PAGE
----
About this book
It is well known that the normal distribution is the most pleasant, one can even say, an exemplary object in the probability theory. It combines almost all conceivable nice properties that a distribution may ever have: symmetry, stability, indecomposability, a regular tail behavior, etc. Gaussian measures (the distributions of Gaussian random functions), as infinite-dimensional analogues of tht< classical normal distribution, go to work as such exemplary objects in the theory of Gaussian random functions. When one switches to the infinite dimension, some "one-dimensional" properties are extended almost literally, while some others should be profoundly justified, or even must be reconsidered. What is more, the infinite-dimensional situation reveals important links and structures, which either have looked trivial or have not played an independent role in the classical case. The complex of concepts and problems emerging here has become a subject of the theory of Gaussian random functions and their distributions, one of the most advanced fields of the probability science. Although the basic elements in this field were formed in the sixties-seventies, it has been still until recently when a substantial part of the corresponding material has either existed in the form of odd articles in various journals, or has served only as a background for considering some special issues in monographs.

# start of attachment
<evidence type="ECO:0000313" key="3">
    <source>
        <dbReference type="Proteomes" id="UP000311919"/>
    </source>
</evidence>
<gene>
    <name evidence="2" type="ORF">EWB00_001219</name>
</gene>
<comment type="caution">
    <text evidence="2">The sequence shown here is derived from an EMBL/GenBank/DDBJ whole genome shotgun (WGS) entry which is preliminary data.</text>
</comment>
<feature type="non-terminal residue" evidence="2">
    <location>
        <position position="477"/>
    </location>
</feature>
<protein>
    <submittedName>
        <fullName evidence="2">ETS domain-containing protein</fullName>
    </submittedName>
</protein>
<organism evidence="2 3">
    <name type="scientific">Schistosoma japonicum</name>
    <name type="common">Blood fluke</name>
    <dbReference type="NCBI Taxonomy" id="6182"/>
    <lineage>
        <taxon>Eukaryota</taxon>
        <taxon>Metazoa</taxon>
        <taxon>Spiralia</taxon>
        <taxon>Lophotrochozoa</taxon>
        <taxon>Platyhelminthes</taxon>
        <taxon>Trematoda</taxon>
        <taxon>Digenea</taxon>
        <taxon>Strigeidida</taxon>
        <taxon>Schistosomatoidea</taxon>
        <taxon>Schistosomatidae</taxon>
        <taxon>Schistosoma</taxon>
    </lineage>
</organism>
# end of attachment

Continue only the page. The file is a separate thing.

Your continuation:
Gaussian distribution Gaussian measure Probability theory Variance distribution law of the iterated logarithm random function